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Guenther Christian Feigl and Gerhard A. Horstmann

determined for each patient (Table 2 ). Treatment and Follow-Up Protocol All radiosurgical procedures were performed using the Leksell Gamma Knife model C (Elekta Instruments, Stockholm, Sweden) with the automatic positioning system. 20 To reach a high conformity over irregular tumor volume shapes and to deliver a steep dose gradient to vulnerable surrounding structures a maximum number of isocenters was applied in each case. 21 Contrast-enhanced T 1 -weighted magnetization-prepared rapid- acquisition gradient-echo MR imaging was performed during each follow

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Mario Brock, Hans-Hermann Görge and Gabriel Curio

the intervertebral space. Direct pressure measurements within lumbar discs require highly specialized equipment and have not hitherto yielded reliable results. 3 It appeared more plausible to us that intradiscal compliance, rather than mere intradiscal pressure, is altered in the presence of disc degeneration. We therefore decided to test the pressure changes that occur following rapid volume loading by bolus injection of a small amount of a substance without inhibitory action on the enzyme chymopapain. The present paper reports the results of studies on the

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Jonathan M. Bledsoe, Michael J. Link, Scott L. Stafford, Paul J. Park and Bruce E. Pollock

preferred treatment when this can be accomplished safely, 18 but subtotal resection followed by fractionated radiotherapy or SRS is often performed when the risk of total removal is prohibitive. 6 , 10 , 12 , 16 , 19 The dose/volume relationship and how it relates to postradiosurgical complications has been well documented. 5 Nonetheless, the progressive trend to treat benign tumors with lower radiation doses theoretically permits patients with larger lesions to be considered for SRS. 7 In this study, we review the radiosurgical experience at our center for patients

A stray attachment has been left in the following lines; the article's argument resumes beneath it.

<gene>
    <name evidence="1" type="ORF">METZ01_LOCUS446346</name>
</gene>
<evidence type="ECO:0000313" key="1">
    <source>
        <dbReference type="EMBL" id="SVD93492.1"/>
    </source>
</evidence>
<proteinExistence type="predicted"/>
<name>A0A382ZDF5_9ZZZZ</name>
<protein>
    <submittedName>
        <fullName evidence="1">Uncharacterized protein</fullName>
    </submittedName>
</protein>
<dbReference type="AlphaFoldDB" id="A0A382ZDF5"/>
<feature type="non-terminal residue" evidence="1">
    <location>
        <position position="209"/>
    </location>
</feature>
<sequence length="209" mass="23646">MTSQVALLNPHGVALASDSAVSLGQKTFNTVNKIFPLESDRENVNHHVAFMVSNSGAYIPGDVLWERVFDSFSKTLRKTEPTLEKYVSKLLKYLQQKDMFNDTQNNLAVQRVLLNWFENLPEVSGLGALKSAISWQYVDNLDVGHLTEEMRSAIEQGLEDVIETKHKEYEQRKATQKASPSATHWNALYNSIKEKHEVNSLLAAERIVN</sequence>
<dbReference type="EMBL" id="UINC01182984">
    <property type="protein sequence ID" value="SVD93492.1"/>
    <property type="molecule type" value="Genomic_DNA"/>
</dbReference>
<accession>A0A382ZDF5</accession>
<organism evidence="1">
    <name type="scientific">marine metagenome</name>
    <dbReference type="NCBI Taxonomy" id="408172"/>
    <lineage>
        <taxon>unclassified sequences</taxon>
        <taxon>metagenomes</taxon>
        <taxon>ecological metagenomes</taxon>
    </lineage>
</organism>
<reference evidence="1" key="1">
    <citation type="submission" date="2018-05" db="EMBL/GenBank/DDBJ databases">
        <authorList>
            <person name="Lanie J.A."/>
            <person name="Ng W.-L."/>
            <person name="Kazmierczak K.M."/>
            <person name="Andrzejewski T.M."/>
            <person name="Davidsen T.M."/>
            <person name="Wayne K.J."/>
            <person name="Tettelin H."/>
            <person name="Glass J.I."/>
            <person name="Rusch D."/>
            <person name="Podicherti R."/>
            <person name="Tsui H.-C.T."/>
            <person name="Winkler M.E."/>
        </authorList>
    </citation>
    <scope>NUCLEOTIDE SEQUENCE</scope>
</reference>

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Roberto C. Heros

This is an excellent retrospective study of the relationship between hospital case volume and mortality rates in patients admitted through the emergency department of an acute-care hospital with the diagnosis of subarachnoid hemorrhage (SAH). The data are derived from records kept in 18 states representing 58% of the US population. Although my expertise with statistics in general and with this type of epidemiological research in particular is limited, the paper has been duly reviewed by an individual with such expertise who found no major flaws with the

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Barbara J. Fisher, Glenn S. Bauman, Christopher E. Leighton, Larry Stitt, J. Gregory Cairncross and David R. Macdonald

estimated by measuring the three largest tumor dimensions of the contrast-enhancing abnormalities or the low attenuation volume in nonenhancing lesions, in the anteroposterior (D 1 ), superoinferior (D 2 ), and transverse views (D 3 ). Tumor volumes on postoperative CT scans obtained before and after radiotherapy were compared to assess volume response to radiation (volume = π/6 D 1 D 2 D 3 ). Tumor volume response was classified as stable (< 25% decrease), minor (≥ 25% to < 50% decrease), major (≥ 50% decrease), or complete (no measurable tumor observed on follow-up scan